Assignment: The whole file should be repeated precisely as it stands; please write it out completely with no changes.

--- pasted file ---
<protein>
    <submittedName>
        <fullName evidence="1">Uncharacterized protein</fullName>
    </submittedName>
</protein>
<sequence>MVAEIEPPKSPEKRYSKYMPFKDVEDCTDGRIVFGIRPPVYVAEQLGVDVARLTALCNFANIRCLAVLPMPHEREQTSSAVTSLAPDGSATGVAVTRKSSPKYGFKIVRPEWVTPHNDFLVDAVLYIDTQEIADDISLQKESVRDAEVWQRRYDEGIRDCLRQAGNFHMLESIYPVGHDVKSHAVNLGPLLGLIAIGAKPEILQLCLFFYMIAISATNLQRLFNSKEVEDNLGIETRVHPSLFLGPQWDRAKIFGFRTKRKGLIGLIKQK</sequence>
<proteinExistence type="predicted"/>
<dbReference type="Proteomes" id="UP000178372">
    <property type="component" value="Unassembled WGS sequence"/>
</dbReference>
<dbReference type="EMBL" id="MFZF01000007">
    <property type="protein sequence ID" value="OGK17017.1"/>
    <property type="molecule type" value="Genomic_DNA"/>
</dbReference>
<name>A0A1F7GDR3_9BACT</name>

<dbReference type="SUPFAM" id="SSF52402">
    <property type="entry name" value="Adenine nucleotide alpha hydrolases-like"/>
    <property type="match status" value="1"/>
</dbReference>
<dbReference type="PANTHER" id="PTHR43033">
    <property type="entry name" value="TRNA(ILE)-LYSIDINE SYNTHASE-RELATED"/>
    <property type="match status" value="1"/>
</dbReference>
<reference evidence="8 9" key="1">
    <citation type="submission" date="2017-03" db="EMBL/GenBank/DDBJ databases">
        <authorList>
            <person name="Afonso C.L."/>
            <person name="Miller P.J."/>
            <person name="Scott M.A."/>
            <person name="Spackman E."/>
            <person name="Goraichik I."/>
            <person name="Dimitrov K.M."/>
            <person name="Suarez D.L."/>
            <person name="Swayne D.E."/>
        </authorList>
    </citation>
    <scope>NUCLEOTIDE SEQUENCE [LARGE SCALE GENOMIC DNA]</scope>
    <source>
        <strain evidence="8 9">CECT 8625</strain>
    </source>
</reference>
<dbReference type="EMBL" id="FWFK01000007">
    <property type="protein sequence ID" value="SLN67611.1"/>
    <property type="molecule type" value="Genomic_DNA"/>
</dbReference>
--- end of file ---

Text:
<protein>
    <submittedName>
        <fullName evidence="1">Uncharacterized protein</fullName>
    </submittedName>
</protein>
<sequence>MVAEIEPPKSPEKRYSKYMPFKDVEDCTDGRIVFGIRPPVYVAEQLGVDVARLTALCNFANIRCLAVLPMPHEREQTSSAVTSLAPDGSATGVAVTRKSSPKYGFKIVRPEWVTPHNDFLVDAVLYIDTQEIADDISLQKESVRDAEVWQRRYDEGIRDCLRQAGNFHMLESIYPVGHDVKSHAVNLGPLLGLIAIGAKPEILQLCLFFYMIAISATNLQRLFNSKEVEDNLGIETRVHPSLFLGPQWDRAKIFGFRTKRKGLIGLIKQK</sequence>
<proteinExistence type="predicted"/>
<dbReference type="Proteomes" id="UP000178372">
    <property type="component" value="Unassembled WGS sequence"/>
</dbReference>
<dbReference type="EMBL" id="MFZF01000007">
    <property type="protein sequence ID" value="OGK17017.1"/>
    <property type="molecule type" value="Genomic_DNA"/>
</dbReference>
<name>A0A1F7GDR3_9BACT</name>

<dbReference type="SUPFAM" id="SSF52402">
    <property type="entry name" value="Adenine nucleotide alpha hydrolases-like"/>
    <property type="match status" value="1"/>
</dbReference>
<dbReference type="PANTHER" id="PTHR43033">
    <property type="entry name" value="TRNA(ILE)-LYSIDINE SYNTHASE-RELATED"/>
    <property type="match status" value="1"/>
</dbReference>
<reference evidence="8 9" key="1">
    <citation type="submission" date="2017-03" db="EMBL/GenBank/DDBJ databases">
        <authorList>
            <person name="Afonso C.L."/>
            <person name="Miller P.J."/>
            <person name="Scott M.A."/>
            <person name="Spackman E."/>
            <person name="Goraichik I."/>
            <person name="Dimitrov K.M."/>
            <person name="Suarez D.L."/>
            <person name="Swayne D.E."/>
        </authorList>
    </citation>
    <scope>NUCLEOTIDE SEQUENCE [LARGE SCALE GENOMIC DNA]</scope>
    <source>
        <strain evidence="8 9">CECT 8625</strain>
    </source>
</reference>
<dbReference type="EMBL" id="FWFK01000007">
    <property type="protein sequence ID" value="SLN67611.1"/>
    <property type="molecule type" value="Genomic_DNA"/>
</dbReference>